Mental fatigue is a common symptom in the chronic phase of traumatic brain injury. Despite its high prevalence, no treatmentis available for this disabling symptom, and the mechanisms underlying fatigue are poorly understood. Some studies have suggested that fatigue in traumatic brain injury and other neurological disorders might reflect dysfunction within striato-thalamic-cortical loops. In the present study, we investigated whether functional magnetic resonance imaging(fMRI) can be used to detect chronic fatigue after traumatic brain injury (TBI), with emphasis on the striato-thalamic cortical-loops. We included patients who had suffered traumatic brain injury (n = 57, age range 20–64 years) and experienced mental fatigue > 1 year post injury (mean = 8.79 years, SD = 7.35), and age- and sex-matched healthycontrols (n = 27, age range 25–65 years). All participants completed self-assessment scales of fatigue and other symptoms, underwent an extensive neuropsychological test battery and performed a fatiguing 27-minute attention task (the modified Symbol Digit Modalities Test) during fMRI. Accuracy did not differ between groups, but reaction times were slower in the traumatic brain injury group (p < 0.001). Patients showed a greater increase in fatigue than controls from before to after task completion (p < 0.001). Patients showed less fMRI blood oxygen level–dependent activity in several a priori hypothesized regions (family-wise error corrected,p < 0.05), including the bilateral caudate, thalamus and anterior insula. Using the left caudate as a region of interest and testing for sensitivity and specificity, we identified 91% of patients and 81% of controls. As expected, controls showed decreased activation over time in regions of interest—the bilateral caudate and anterior thalamus (p < 0.002, uncorrected)—whereas patients showed no corresponding activity decrease. These results suggest that chronic fatigue after TBI is linked to altered striato-thalamic-cortical functioning. The high precision of fMRI for the detection of fatigue is of great clinical interest, given the lack of objective measures for the diagnosis of fatigue.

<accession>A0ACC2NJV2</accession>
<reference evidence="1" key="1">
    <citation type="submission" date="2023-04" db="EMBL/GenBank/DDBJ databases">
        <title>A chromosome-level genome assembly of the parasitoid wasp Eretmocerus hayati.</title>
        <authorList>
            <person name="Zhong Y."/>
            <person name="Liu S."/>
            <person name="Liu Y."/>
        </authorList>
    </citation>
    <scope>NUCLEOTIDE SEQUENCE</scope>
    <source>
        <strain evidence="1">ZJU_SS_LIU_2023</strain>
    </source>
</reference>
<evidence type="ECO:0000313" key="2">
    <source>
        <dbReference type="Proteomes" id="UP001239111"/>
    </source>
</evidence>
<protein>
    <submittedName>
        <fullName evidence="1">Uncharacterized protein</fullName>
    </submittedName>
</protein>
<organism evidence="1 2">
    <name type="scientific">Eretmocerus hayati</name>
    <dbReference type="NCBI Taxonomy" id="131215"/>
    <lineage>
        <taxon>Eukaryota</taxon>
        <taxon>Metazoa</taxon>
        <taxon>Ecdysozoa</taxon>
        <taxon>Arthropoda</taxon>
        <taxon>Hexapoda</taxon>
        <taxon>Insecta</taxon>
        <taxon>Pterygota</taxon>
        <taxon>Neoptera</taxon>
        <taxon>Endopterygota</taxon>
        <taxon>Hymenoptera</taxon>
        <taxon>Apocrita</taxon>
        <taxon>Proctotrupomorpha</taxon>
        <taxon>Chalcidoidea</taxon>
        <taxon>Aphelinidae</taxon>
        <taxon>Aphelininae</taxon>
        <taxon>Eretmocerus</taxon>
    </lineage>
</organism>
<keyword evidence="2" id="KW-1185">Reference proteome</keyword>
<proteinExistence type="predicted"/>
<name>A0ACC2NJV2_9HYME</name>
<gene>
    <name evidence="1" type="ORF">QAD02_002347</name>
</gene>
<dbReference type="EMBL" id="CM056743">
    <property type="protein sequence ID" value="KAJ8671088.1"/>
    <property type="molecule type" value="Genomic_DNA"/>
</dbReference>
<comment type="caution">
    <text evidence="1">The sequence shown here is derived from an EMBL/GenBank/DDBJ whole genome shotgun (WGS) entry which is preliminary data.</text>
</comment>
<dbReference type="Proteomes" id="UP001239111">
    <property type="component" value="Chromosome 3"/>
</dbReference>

• 5.